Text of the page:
The important thing is to ask yourself big questions up front about what you’re comfortable with, what degree of risk you’re willing to take on, what time and effort you can commit to, and mostly, what’s the process that’s going to work best for you and your team. You may find an Agile methodology ideal in practice, but if you’ve hired a team that’s more comfortable in a Waterfall environment, forcing them to learn an entirely new process on the go may not be worth your time. However, if you’re heading up a startup, spending that time upfront may be indispensable as the methodology you choose feeds into larger business decisions and strategic planning.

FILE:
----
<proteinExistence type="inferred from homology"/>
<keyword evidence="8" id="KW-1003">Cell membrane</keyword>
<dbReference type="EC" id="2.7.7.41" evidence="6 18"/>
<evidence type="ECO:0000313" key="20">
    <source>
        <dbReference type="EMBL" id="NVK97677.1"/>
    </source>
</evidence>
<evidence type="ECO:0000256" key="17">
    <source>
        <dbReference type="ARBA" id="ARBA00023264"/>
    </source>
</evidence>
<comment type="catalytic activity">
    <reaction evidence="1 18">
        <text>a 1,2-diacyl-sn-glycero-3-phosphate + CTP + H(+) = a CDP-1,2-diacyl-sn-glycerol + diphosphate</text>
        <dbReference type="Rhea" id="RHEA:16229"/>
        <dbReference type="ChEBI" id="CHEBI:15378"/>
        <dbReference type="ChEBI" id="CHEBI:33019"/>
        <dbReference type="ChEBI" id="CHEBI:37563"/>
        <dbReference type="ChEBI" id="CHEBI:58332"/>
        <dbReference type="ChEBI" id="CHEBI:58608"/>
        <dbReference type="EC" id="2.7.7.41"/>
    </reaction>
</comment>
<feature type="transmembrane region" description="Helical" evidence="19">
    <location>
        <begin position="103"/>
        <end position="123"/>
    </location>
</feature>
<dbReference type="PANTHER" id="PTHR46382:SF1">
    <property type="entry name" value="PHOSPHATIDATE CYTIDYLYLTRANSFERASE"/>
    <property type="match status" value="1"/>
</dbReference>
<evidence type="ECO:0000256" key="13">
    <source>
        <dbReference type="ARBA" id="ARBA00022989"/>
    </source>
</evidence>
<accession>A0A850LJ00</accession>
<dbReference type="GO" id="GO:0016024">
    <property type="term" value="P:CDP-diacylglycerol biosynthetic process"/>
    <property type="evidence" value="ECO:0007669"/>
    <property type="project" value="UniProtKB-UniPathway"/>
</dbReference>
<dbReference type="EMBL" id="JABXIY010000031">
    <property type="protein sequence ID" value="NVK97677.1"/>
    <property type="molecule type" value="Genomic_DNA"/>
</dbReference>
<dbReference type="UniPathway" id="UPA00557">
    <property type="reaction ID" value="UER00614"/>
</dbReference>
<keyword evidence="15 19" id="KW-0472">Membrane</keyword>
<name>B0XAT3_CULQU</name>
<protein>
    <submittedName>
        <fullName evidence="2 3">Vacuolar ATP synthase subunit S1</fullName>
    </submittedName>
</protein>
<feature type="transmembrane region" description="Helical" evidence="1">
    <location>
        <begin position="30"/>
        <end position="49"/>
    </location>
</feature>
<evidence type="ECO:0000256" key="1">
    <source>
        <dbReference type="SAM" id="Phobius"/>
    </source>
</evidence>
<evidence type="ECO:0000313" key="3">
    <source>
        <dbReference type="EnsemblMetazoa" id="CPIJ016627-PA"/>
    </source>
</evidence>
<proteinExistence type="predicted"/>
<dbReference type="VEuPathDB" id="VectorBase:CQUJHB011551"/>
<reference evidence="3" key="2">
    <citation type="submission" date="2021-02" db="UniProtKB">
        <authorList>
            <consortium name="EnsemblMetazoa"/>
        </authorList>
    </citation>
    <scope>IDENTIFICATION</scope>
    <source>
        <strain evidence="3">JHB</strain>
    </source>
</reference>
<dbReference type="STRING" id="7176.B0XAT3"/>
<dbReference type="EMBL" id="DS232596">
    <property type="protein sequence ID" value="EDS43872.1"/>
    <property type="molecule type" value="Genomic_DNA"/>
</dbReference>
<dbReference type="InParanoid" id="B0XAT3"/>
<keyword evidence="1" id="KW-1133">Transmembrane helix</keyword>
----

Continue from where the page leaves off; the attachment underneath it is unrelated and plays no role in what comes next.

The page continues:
Well, it may not be, “What Kind of Girl Scout Cookie Are You?” (Do-Si-Dos, meh), but I hope this quiz has provided some interesting questions, and at least a little amusement, whether you’re writing up big, detailed design docs for your Waterfall-minded colleagues, or tracking down potential customers for some Lean product testing. Just be yourself, no matter what any stupid quiz tells you to be!
As always, you can reach us at KidsGotGame@NoCrusts.com, follow us @NoCrusts on Twitter, or sign-up toreceive email updates.